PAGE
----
John Wyver writes: Among my television ephemera is a handsome 12-page pamphlet printed in black and red on high quality paper published by the BBC in the late summer of 1960. 20 new plays presented by BBC Television (respecting the modish use of the lower-case) looks forward in celebratory fashion to a season of Sunday-night drama productions between 25 September 1960 and 5 February 1961 which were all original commissions for the medium. Among the authors are names with which we are familiar today including John Whiting, Elaine Morgan, John Osborne, John Hopkins and Jack Pulman, together with a number who even committed historians might struggle to identify, such as Harry Green, Beverley Cross and Lindsay Hardy.
This season of dramas, of which I believe five survive, has next-to-no presence in television history, perhaps in part because it was not graced with an anthology title. But I want to suggest that it was a significant initiative by the BBC that complicates the generally accepted genealogy of original contemporary drama for the medium. ABC’s Armchair Theatre (1956-74) under producer Sydney Newman is most often valorised as the late 1950s and early 1960s powerhouse of such drama – challenging, socially concerned, and realist as per the writings of Raymond Williams. The impetus then passes, so the mainstream history goes, to the BBC only when Newman moves there at the start of 1963 to create not only Doctor Who later that year but crucially The Wednesday Play (1964-70) from the autumn of 1964.
20 new plays demonstrates that under Newman’s predecessor as Head of Television Drama, Michael Barry***, the BBC was significantly more committed to new work for television than has perhaps been recognised. Even if, as we have to acknowledge, the editorial choices resulted in work that appears to have had less impact than the celebrated productions of Armchair Theatre. Nonetheless, these commissions should be better known – just as Barry deserves to be more fêted than he is (a mis-judgement that I plan to address more generally) – and I’m going to devote a strand of blog posts between now and the new year to exploring what it is that we can know about these 20 plays.
John Wyver writes: I’m a little late in posting this week, but here’s the latest clutch of pointers to articles, videos, radio programmes and the occasional Twitter thread that have engaged me this week.
• Beethoven Unleashed: on Friday on BBC Radio 3 Donald MacLeod’s Composer of the Week series came to the end of this year’s epic journey through the life and works of Ludwig van Beethoven. For five hours every other week I have been entertained, educated and generally entranced by a model mix of essay writing, conversation, analysis and performance, and it has been one of the things that has most definitely kept me going though these miserable months.
Thanks to BBC Sounds I’ve listened to every minute, and the last two groups of full programmes remain available for a few weeks, while cut-down podcast versions (with much less music) of the rest continue to be accessible online. Bravo, maestro MacLeod and the production team – and my warm thanks. (Above, a detail of Joseph Karl Stieler’s 1820 portrait of the composer.)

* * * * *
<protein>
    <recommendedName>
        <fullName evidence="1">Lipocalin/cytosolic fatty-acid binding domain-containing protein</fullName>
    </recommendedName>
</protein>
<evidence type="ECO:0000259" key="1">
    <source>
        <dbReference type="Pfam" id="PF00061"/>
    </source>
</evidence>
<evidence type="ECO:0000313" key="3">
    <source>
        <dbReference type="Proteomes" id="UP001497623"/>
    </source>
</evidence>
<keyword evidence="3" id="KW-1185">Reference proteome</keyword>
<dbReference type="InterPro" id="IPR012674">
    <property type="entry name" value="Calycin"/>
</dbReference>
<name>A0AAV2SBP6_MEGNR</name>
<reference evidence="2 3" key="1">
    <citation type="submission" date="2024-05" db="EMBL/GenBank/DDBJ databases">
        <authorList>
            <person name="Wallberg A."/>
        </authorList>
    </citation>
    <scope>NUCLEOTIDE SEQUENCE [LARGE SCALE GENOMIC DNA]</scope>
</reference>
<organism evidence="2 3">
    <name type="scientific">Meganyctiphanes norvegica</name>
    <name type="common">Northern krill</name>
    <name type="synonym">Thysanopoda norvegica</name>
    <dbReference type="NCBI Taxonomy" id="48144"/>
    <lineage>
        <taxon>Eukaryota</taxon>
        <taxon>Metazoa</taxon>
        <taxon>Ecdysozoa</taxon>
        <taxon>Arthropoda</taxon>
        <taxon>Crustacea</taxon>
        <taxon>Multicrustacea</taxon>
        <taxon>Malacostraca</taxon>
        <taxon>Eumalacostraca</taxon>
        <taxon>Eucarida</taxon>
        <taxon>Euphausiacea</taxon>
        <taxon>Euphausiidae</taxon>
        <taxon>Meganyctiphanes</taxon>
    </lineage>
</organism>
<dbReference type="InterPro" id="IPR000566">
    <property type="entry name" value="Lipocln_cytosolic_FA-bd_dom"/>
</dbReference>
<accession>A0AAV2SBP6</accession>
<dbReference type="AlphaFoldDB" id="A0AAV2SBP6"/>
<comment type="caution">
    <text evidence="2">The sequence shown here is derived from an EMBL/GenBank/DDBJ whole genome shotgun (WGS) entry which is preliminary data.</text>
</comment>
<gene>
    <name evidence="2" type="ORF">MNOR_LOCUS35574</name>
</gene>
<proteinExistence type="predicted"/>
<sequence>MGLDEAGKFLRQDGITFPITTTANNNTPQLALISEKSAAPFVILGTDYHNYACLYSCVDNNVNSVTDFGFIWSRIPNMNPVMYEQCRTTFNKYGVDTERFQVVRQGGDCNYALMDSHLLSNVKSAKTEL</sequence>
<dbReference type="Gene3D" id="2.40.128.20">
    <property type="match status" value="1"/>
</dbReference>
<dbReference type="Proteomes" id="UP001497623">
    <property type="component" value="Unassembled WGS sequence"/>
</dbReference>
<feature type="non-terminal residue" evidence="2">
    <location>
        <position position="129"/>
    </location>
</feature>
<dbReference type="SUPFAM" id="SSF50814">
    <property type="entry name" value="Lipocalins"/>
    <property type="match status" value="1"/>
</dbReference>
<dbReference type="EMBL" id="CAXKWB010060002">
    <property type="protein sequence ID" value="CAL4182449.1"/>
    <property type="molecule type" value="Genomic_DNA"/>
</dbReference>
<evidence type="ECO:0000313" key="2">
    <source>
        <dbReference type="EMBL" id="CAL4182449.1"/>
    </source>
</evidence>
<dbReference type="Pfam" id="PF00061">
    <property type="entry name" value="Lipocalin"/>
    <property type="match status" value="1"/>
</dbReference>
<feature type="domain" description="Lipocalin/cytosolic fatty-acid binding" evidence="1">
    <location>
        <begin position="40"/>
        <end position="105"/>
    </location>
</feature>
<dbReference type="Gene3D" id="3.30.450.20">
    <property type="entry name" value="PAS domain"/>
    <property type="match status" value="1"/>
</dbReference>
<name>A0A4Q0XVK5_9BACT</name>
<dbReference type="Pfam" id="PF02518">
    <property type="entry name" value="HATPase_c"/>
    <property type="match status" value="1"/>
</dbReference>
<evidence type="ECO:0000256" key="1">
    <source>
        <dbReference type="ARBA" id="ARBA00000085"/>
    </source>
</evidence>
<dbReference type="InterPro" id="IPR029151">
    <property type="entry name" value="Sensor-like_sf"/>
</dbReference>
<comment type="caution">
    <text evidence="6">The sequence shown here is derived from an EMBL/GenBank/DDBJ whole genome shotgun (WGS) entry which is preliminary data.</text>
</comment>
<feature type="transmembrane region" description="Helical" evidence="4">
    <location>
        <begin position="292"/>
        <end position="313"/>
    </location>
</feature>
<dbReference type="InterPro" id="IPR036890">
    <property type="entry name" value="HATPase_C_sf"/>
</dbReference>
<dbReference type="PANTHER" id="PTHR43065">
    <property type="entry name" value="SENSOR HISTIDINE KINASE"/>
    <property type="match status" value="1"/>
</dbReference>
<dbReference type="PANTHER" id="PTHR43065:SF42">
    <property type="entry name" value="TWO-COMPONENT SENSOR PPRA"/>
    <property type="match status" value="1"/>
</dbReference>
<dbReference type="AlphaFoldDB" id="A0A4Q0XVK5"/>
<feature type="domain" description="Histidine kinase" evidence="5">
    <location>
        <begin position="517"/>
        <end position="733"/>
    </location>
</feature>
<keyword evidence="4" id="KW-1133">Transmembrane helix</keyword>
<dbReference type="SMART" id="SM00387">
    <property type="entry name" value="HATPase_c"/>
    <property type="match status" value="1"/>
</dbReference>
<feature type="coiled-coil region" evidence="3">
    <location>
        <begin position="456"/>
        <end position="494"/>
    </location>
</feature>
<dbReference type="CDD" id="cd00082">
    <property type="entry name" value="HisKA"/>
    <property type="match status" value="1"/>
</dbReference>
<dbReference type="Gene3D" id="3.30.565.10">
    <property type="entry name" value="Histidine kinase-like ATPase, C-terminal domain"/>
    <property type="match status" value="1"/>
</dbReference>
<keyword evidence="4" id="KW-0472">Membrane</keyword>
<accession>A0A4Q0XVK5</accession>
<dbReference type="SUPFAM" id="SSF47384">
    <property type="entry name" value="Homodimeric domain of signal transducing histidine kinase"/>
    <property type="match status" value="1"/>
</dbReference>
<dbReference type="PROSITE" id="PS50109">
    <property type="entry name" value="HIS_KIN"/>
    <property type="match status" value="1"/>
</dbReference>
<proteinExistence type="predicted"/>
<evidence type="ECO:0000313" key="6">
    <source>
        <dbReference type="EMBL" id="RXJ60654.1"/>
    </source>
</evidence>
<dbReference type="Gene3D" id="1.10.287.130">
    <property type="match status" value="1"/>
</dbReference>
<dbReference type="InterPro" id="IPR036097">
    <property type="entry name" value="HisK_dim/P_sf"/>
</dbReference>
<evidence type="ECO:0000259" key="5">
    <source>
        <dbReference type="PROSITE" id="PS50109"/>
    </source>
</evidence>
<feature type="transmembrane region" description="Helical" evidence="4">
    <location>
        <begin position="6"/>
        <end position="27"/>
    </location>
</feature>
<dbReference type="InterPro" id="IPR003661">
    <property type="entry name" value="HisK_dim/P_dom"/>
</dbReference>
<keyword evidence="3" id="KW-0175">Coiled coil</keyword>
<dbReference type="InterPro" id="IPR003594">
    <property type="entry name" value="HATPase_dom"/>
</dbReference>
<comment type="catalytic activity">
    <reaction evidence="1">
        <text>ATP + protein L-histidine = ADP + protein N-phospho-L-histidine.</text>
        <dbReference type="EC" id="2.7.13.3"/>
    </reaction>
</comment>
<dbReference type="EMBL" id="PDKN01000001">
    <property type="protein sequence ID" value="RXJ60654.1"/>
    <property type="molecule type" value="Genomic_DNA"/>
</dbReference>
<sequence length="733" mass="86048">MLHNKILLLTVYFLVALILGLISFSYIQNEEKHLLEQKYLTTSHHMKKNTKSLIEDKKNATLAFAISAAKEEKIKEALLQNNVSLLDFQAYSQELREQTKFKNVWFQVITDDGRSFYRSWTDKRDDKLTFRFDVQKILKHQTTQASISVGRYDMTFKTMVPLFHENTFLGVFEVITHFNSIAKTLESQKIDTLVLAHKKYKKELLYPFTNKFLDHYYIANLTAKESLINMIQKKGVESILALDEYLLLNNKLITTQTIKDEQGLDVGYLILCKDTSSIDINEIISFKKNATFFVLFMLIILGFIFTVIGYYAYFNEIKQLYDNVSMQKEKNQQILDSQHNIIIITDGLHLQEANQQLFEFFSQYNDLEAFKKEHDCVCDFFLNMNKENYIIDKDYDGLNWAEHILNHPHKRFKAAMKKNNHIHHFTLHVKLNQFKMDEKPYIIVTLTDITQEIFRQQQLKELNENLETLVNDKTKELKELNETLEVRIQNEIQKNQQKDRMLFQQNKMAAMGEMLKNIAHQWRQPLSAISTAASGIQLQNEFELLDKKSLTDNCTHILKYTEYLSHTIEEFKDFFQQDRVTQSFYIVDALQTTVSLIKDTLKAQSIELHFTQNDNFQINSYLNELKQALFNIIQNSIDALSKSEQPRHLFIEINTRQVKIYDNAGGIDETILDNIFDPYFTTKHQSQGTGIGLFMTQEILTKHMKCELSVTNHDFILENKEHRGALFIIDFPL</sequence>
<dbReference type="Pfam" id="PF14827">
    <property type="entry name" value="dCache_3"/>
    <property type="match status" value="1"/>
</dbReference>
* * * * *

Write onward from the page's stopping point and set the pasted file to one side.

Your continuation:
John Wyver writes: I am increasingly fascinated by British television in the early to mid-1950s. This was a moment when the medium was becoming increasingly confident and an ever more significant presence in both public life and in the private lives of viewers. But it was also when the BBC’s television monopoly, which – with a break for the war – had been protected since late 1936 was challenged by discussions about and then the establishment of a new commercial service, ITV, which went on the air in London in September 1955.
Since tele-recording of live broadcasts began only in 1953 and was still a complex and expensive process, we have very few programmes from this moment. Those that do exist are richly revealing of the potential of the medium, as well as its still significant limitations and its underpinning tensions. One such survivor, which seems to be all-but unknown in the histories, is the BBC broadcast This is Music Hall. A 90-minute variety spectacular, this speaks revealingly of television’s close relationship with the theatre and the music hall, of the BBC’s deep unease about ITV, of a concern about the Americanisation of culture, and more generally of the tensions between the past and the future of entertainment.
John Wyver writes: now more or less in its final form, here is another group of links to articles and videos that have engaged me over the past week. As always, my Twitter timeline is a wonderful source for these, although not the only one, and I remain grateful for the generosity of those that I follow.
… the moment of crisis in which Hollywood now finds itself is different. In the 110-year history of the American film industry, never has so much upheaval arrived so fast and on so many fronts… Have streaming, the coronavirus and other challenges combined to blow away — finally, unequivocally — the last remnants of Hollywood?